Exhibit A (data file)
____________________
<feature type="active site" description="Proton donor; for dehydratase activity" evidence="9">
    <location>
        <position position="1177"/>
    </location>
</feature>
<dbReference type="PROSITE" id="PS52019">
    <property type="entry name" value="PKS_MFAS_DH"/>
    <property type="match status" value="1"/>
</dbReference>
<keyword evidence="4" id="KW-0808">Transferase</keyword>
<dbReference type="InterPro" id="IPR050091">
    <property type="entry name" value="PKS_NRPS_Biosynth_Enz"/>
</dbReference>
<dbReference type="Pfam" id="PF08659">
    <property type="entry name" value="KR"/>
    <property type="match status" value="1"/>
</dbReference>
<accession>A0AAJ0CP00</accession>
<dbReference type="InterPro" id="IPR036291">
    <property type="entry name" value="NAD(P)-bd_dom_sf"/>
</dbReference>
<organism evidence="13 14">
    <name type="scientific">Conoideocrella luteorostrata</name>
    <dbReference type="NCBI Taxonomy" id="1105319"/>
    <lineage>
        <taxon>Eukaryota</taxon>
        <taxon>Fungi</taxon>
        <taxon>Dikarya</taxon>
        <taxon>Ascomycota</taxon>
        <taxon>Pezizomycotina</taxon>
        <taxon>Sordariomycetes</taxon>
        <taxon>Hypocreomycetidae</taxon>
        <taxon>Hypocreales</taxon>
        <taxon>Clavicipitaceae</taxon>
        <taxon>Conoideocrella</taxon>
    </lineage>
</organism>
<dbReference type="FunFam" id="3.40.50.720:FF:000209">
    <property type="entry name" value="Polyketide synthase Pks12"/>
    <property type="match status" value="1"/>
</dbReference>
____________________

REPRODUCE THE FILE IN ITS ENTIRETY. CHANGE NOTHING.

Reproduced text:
<feature type="active site" description="Proton donor; for dehydratase activity" evidence="9">
    <location>
        <position position="1177"/>
    </location>
</feature>
<dbReference type="PROSITE" id="PS52019">
    <property type="entry name" value="PKS_MFAS_DH"/>
    <property type="match status" value="1"/>
</dbReference>
<keyword evidence="4" id="KW-0808">Transferase</keyword>
<dbReference type="InterPro" id="IPR050091">
    <property type="entry name" value="PKS_NRPS_Biosynth_Enz"/>
</dbReference>
<dbReference type="Pfam" id="PF08659">
    <property type="entry name" value="KR"/>
    <property type="match status" value="1"/>
</dbReference>
<accession>A0AAJ0CP00</accession>
<dbReference type="InterPro" id="IPR036291">
    <property type="entry name" value="NAD(P)-bd_dom_sf"/>
</dbReference>
<organism evidence="13 14">
    <name type="scientific">Conoideocrella luteorostrata</name>
    <dbReference type="NCBI Taxonomy" id="1105319"/>
    <lineage>
        <taxon>Eukaryota</taxon>
        <taxon>Fungi</taxon>
        <taxon>Dikarya</taxon>
        <taxon>Ascomycota</taxon>
        <taxon>Pezizomycotina</taxon>
        <taxon>Sordariomycetes</taxon>
        <taxon>Hypocreomycetidae</taxon>
        <taxon>Hypocreales</taxon>
        <taxon>Clavicipitaceae</taxon>
        <taxon>Conoideocrella</taxon>
    </lineage>
</organism>
<dbReference type="FunFam" id="3.40.50.720:FF:000209">
    <property type="entry name" value="Polyketide synthase Pks12"/>
    <property type="match status" value="1"/>
</dbReference>